With only two last-hurrah Saturdays to go before Rock Hill children stuff their backpacks and shuffle off to school, parents and community organizations want to make sure the kids are prepared.
Two back-to-school events in Rock Hill had different missions, but the goal was to take care of the kids – inside and outside the classroom.
At the Back2School Block Party at the Rock Hill Galleria, the focus was giving parents information about community resources while the kids enjoyed some play time before hitting the books.
They danced to “Uptown Funk,” hula-hooped with their parents, took silly pictures at a photo stand, watched the “Sugary Drink Challenge,” and hoped they would win the ultimate door prize – a new Fitbit or some play time at the Revolutions bowling alley and arcade.
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“The idea is to get a lot of families out in one location so that we can share educational information about making healthy choices in school: good nutrition, fitness, avoiding tobacco, alcohol and drug use, because we know that heart disease begins in childhood,” said Sheila Caldwell, founder of the Heart2Heart Foundation, an organization that raises awareness about heart disease in women.
Heart2Heart teamed up with the Rock Hill School District and the Rock Hill Galleria to sponsor the event and invited more than 30 agencies to set up booths.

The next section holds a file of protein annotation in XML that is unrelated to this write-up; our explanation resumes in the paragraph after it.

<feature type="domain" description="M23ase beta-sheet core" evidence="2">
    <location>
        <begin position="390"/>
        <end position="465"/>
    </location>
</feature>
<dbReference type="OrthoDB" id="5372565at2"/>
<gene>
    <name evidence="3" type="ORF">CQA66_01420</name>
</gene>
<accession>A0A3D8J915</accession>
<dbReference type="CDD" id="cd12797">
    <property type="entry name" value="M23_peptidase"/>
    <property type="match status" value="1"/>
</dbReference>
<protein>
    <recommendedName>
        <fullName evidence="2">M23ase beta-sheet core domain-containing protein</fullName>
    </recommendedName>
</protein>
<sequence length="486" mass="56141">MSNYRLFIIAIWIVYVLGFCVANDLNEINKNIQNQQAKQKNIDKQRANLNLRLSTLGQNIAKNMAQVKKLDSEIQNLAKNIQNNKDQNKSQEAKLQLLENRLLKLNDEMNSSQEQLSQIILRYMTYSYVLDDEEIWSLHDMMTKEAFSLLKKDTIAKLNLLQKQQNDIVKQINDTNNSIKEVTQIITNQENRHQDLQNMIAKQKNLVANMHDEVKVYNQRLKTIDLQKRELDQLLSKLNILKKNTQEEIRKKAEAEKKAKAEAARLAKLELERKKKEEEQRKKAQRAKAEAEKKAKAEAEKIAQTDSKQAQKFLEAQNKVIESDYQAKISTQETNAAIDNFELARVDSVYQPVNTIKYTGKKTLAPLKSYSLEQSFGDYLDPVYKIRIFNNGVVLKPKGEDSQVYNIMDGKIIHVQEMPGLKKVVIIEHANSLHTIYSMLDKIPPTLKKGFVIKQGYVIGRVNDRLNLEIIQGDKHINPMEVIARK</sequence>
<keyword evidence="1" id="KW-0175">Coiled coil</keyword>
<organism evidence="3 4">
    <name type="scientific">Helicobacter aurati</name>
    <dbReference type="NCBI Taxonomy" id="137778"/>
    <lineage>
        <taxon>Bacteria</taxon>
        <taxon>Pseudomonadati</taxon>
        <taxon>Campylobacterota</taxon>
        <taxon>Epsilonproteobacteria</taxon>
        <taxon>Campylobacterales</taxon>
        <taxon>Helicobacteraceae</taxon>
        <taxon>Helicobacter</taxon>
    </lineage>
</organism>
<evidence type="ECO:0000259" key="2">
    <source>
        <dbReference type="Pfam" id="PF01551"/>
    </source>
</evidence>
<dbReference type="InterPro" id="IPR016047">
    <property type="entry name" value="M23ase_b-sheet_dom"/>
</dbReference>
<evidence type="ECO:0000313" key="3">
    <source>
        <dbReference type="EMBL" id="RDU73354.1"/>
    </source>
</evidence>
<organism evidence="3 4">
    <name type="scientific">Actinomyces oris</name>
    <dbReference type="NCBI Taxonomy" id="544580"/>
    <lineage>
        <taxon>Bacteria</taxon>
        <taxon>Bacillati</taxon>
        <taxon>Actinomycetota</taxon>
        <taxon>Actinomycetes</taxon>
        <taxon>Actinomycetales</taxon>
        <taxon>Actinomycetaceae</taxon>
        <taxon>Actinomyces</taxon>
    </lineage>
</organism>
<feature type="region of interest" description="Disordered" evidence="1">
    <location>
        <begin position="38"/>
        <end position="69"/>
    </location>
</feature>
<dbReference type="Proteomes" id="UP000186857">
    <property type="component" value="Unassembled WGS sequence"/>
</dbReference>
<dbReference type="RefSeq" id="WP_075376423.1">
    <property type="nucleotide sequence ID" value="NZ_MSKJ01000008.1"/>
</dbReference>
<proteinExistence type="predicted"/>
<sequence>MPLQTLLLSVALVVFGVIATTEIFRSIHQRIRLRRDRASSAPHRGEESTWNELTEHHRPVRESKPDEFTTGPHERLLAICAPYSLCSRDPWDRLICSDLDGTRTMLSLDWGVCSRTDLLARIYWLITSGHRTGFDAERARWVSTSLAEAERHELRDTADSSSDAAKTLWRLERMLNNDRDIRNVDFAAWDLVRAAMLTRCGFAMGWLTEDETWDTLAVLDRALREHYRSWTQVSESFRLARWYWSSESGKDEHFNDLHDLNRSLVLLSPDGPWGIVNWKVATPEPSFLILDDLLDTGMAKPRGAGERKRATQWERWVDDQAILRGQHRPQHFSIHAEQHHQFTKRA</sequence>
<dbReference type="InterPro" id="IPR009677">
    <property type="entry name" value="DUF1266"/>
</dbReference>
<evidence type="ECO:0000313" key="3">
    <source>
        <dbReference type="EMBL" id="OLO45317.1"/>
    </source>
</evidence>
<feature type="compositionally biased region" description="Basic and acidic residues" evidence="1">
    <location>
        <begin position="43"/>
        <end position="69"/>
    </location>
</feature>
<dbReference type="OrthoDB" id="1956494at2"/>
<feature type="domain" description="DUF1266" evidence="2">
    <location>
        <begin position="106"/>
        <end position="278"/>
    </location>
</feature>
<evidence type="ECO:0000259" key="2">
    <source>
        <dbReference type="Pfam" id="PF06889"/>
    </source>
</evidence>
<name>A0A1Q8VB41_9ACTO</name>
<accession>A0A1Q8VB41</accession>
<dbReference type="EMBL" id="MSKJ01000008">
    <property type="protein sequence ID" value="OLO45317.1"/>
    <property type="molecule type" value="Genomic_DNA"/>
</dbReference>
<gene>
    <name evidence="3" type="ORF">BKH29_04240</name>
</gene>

On hand at both events were members of Alpha Kappa Alpha, Eta Alpha Omega Chapter, whose goal was to provide students with backpacks and other school supplies. At the Back2School Block Party, the organization handed out 100 free book bags.
Across town at the Walmart in Newport, more members of the group collected paper, notebooks, pencils, crayons, glue sticks and backpacks at the “Stuff the Bus” school supplies drive. The event is part of the sorority’s national “One Million Backpacks” initiative.
Parked in front of the store was a large school bus to hold the donations, which were packed neatly in boxes lining every seat.
The sorority will donate the supplies to the Rock Hill School District, which will hand them over to children in need, said Serena Williams, coordinator of community service for the district.
“Back-to-school time is very expensive for many families, so school supply drives are very important in our community,” Williams said, adding that the district makes sure the schools have resources and staff that “have a pulse on our most needy populations.”